|Publication number||US4366811 A|
|Application number||US 06/243,853|
|Publication date||Jan 4, 1983|
|Filing date||Mar 16, 1981|
|Priority date||Mar 14, 1980|
|Also published as||DE3009876A1, DE3009876C2|
|Publication number||06243853, 243853, US 4366811 A, US 4366811A, US-A-4366811, US4366811 A, US4366811A|
|Original Assignee||Rudolf Riester Gmbh & Co.|
|Export Citation||BiBTeX, EndNote, RefMan|
|Patent Citations (5), Referenced by (24), Classifications (4), Legal Events (4)|
|External Links: USPTO, USPTO Assignment, Espacenet|
The invention concerns an otoscope with a housing having an examination opening for examining a lighted field, which opening is surrounded by at least one funnel shaped piece the axis of which is close to the observation line or coincides with it, or is at least approximately parallel to it, and having a disposable funnel outer shaped piece removably mounted on the front end of the housing.
Medical diagnostic instruments such as ophthalmoscopes, otoscopes and the like frequently have a part which comes in contact with the patient. In an otoscope this part is an ear funnel i.e., ear speculum, which is inserted into the patient's ear.
It is already known to connect this ear funnel to the housing of the otoscope in replaceable fashion. This makes it possible to remove the ear funnel from the otoscope after each use and replace it with a new ear funnel for the next patient. Conversion to disposable ear funnels is thus possible.
This arrangement is helpful. However it is a disadvantage that the ear funnel must be removed by hand from the diagnosing instrument by the attending physician or his assistant. Contact thus must be made with the outer surface of the ear funnel, which may have been dirtied or contaminated with infectious material by contact with the patient. This is unhygienic and necessitates additional expense for cleaning, or the use of additional implements for removing the ear funnel.
The underlying objective of the invention is thus to provide a medical diagnosing instrument, such as an otoscope or the like, with an integrated mechanism which obviates the necessity to touch the funnel in removing it from the instrument.
This problem is solved according to the invention by providing in the housing a movable ejector which engages on one end the removable ear funnel and on the other end an ejection actuator for use in ejecting the removable ear funnel.
After an ear examination has been completed one need only press the ejection actuator, which motion is converted into an ejection stroke of the ejector, which thereby separates the ear funnel from the instrument. This process may be carried out above a waste receptacle or the like into which the used ear funnel falls after separating from the instrument. The instrument is quickly made ready for use again by mounting a new ear funnel. In this way one has a device which for the first time completely exploits the advantages of a disposable ear funnel in the manipulation of the instrument.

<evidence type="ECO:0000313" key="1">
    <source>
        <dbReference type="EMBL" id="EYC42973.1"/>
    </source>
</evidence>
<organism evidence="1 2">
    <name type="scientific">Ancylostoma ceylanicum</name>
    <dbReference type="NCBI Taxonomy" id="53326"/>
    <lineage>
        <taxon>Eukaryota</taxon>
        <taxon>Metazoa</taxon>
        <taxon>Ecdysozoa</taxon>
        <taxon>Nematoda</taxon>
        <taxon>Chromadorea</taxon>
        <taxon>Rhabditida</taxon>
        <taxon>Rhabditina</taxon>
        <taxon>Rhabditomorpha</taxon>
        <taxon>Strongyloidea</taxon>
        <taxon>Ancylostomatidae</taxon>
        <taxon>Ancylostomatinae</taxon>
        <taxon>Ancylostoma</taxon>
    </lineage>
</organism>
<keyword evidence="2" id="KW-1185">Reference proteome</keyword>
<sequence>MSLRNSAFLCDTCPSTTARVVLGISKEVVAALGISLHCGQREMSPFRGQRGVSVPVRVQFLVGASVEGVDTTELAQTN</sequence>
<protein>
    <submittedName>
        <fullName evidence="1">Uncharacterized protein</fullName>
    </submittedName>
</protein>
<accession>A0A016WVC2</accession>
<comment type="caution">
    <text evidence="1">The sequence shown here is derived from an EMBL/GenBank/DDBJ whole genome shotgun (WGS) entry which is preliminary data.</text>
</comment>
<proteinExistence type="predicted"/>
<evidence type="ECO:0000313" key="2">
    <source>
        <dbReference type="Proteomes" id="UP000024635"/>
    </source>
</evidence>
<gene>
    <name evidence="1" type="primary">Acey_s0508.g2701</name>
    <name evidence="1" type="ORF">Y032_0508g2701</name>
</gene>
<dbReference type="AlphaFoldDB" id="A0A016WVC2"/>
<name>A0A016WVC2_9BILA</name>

Advantageously, the magnifying eyepiece of the otoscope is used as the ejection actuator by being pivotably mounted to the housing at one of its edges, and having a swing-actuating handle at the opposite edge. It is useful for the magnifying eyepiece to have a ridge or similar projection on its side facing the housing, whereby a projection at the rear end of the ejector, which projection projects beyond the housing or into a recess in the housing provided for the magnifying eyepiece, lies in the path of motion of the ridge on the magnifying eyepiece. This gives the ejector a very simple construction, since the ejection actuator is fashioned from an already existing part of the instrument. The only additional part which must be provided is the ejector itself.
Advantageously the ejector is in the form of an ejector plate, made from steel sheet, plastic, or the like, capable of providing the necessary rigidity. This rigidity may be ensured extremely simply with multiple bends produced by bending or stamping. This type of plate is easy to manufacture and to adapt to fit within the free space inside the instrument. A piece of even low inherent rigidity will be sufficiently rigidified by the bends and curves to directly convert the stroke of the ejection actuator into an ejection stroke against the disposable ear funnel. For this it suffices for the front end of the ejector plate to directly engage the rear end of the disposable ear funnel. This engagement is effected in a suitable fashion for the funnel to be reliably ejected when the ejector is actuated. In this connection it may be desirable for the ejector plate to engage the ear funnel at more than one point, preferably at two nearly diametrically opposite points. However, depending on the means of releasable attachment of the ejector to the housing, and depending on space demands, it is often sufficient for the ejector to engage the ear funnel only at a single point or over a short distance on the rear perimeter of the ear funnel, or if necessary or desirable even at some distance off-axis. If desirable an ejector in plate form may have an opening in its middle through which any pieces may pass which may need to run along the axis of the housing grip from the housing grip to the housing head.